I hope my questions are not too simple. I am a sysadmin and not a web person. This all is out of my league.
I have a client who is looking to charge for data downloads and also sell physical merchandise. There will also be some “buy on the web and pick up in person” transactions such as event registrations. At some point they might want POS terminals so the system should be built with that in mind. The material is not adult oriented so there is no worry about being turned away by providers. There is a rather lot of content though. Well over 100GB and growing all the time.
They currently have a custom storefront that they believe to not be compliant with all the laws and regulations (PCI?). They process credit cards through Authorize.net and VeriSign. They are well a well established company with merchant accounts and all that.
We have been told that unless we use a company such as MonsterCommerce we must have third party audits. Is that right?
MonsterCommerce doesn’t seem like a good match since we would have to host many gigs of files on their servers (which I doubt they would appreciate) or do some kludged email thing. Neither seemed good to me.
How would you go about setting this up? I was thinking that a basic hosting account (LiquidWeb perhaps) with any shopping cart would do. Are there good modules available for controlling downloads? I figured there must be for the shareware sellers. Would we really need to do audits? The powers that be seem to think that we would have to have the corporate network audited. That seemed *really* wrong to me.
I've used OSCommerce for pay per download sales and it's worked fairly well for me. It also integrates with most payment processors, so you wouldn't have to change any of that.
As long as payments are going through a certified payment gateway, such as Verisign or Authorize.Net, and you're not storing any credit card numbers, I don't know of any reason why you would need any auditing of your server or network.
Just who needs to be CISP compliant? Do you know where I can find, in writing, an official listing of who has to comply and who doesn't?
I have heard that if you do not keep credit card numbers you do not need to comply. According to the FAQ at http://usa.visa.com/download/busines...t/cisp_FAQ.pdf they would need to since they are transmitting data. OTOH we were told that the LAN would need to be audited and that seems outrageous. Two servers back east are talking to each other and we need to secure our LAN? I don’t think so since “If a merchant or service provider does not store cardholder data, CISP still applies to the environment that transmits or processes cardholder data."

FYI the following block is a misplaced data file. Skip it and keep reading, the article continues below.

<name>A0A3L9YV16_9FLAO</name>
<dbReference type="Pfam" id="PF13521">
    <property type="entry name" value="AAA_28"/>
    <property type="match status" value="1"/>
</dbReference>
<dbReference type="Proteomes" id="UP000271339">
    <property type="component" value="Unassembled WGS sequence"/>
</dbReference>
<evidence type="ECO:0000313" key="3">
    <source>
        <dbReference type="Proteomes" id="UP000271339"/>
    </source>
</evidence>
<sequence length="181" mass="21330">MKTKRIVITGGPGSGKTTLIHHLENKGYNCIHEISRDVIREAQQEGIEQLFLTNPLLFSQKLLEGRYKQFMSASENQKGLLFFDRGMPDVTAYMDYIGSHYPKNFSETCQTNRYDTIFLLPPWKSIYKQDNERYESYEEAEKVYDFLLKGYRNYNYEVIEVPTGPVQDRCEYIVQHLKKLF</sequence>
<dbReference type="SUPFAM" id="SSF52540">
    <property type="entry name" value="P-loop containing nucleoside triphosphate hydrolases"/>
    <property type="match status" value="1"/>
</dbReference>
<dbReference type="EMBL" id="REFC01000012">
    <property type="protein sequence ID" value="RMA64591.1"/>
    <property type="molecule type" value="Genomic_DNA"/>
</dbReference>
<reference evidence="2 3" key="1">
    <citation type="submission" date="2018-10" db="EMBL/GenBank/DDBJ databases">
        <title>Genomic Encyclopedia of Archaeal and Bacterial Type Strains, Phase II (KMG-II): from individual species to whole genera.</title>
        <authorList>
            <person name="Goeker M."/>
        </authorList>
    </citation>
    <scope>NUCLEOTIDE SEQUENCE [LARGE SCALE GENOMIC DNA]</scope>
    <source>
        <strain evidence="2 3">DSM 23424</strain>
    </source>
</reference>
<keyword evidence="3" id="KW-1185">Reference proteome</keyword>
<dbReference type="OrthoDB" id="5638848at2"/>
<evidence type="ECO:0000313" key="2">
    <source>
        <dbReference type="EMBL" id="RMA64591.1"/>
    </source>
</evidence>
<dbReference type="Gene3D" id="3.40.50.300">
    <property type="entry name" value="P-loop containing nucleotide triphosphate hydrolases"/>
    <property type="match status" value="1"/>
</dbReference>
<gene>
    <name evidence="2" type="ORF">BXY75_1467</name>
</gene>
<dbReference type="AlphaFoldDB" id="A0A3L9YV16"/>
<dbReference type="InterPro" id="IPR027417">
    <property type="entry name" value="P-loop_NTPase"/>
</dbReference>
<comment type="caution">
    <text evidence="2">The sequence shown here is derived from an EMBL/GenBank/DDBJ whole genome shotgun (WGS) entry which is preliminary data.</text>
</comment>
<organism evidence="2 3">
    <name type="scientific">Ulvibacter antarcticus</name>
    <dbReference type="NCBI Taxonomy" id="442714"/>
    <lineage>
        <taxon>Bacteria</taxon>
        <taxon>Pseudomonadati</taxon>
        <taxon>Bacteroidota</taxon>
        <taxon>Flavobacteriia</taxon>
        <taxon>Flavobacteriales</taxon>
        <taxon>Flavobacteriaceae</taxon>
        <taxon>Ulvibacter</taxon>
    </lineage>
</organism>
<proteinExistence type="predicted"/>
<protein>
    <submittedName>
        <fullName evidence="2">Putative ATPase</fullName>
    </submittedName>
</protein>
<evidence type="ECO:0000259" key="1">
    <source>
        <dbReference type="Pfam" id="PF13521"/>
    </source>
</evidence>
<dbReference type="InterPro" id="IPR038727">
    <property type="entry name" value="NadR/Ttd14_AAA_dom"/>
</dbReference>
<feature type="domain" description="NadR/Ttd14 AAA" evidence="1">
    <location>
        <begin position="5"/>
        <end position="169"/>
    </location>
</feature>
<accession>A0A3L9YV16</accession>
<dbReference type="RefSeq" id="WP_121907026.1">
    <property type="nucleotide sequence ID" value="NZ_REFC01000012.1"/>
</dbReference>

Of course that FAQ says that "CISP is directed to all entities that store, process, or transmit Visa cardholder data." which by a literal reading would mean that I as a customer have CISP "directed to" me since I am transmitting "cardholder data" even if it is my own. This stuff is terribly confusing to a literal minded geek.
You said that at some point they will be using a POS? the Point of sale will be on a retail store? how are those customer going to download the data if purchasing on a phisical store?
Anyway I believe you need some custom work to be done, you can get an ecommerce store like osCommerce and modifyit so it will populate directly from the POS.
Regarding the Visa regulation, I believe you will be just fine by having a gateway like authorize.net and your SSL Cert.
If you need 100GB of space on the server I believe you will need a dedicated, with good size hard drives and lots of transfer if the web site is going to be popular. Keep in mind that all products will be downloaded.
I cannot get to Visa's site unfortunately right now. It does not matter if you are storing numbers etc it also matters on the volume of transactions you are doing, etc.
I wished I could remember - but I always go back to that site and I cannot find the PDF on my computer (I just recently moved a lot of documents around). Another possible reason Visa might require them to be CISP compliant is because of past issues. For example, if someone had a website and it was not secure at all (had SQL injection, etc). And their site was hacked, credit card data was compromised etc. Visa might require something at that point.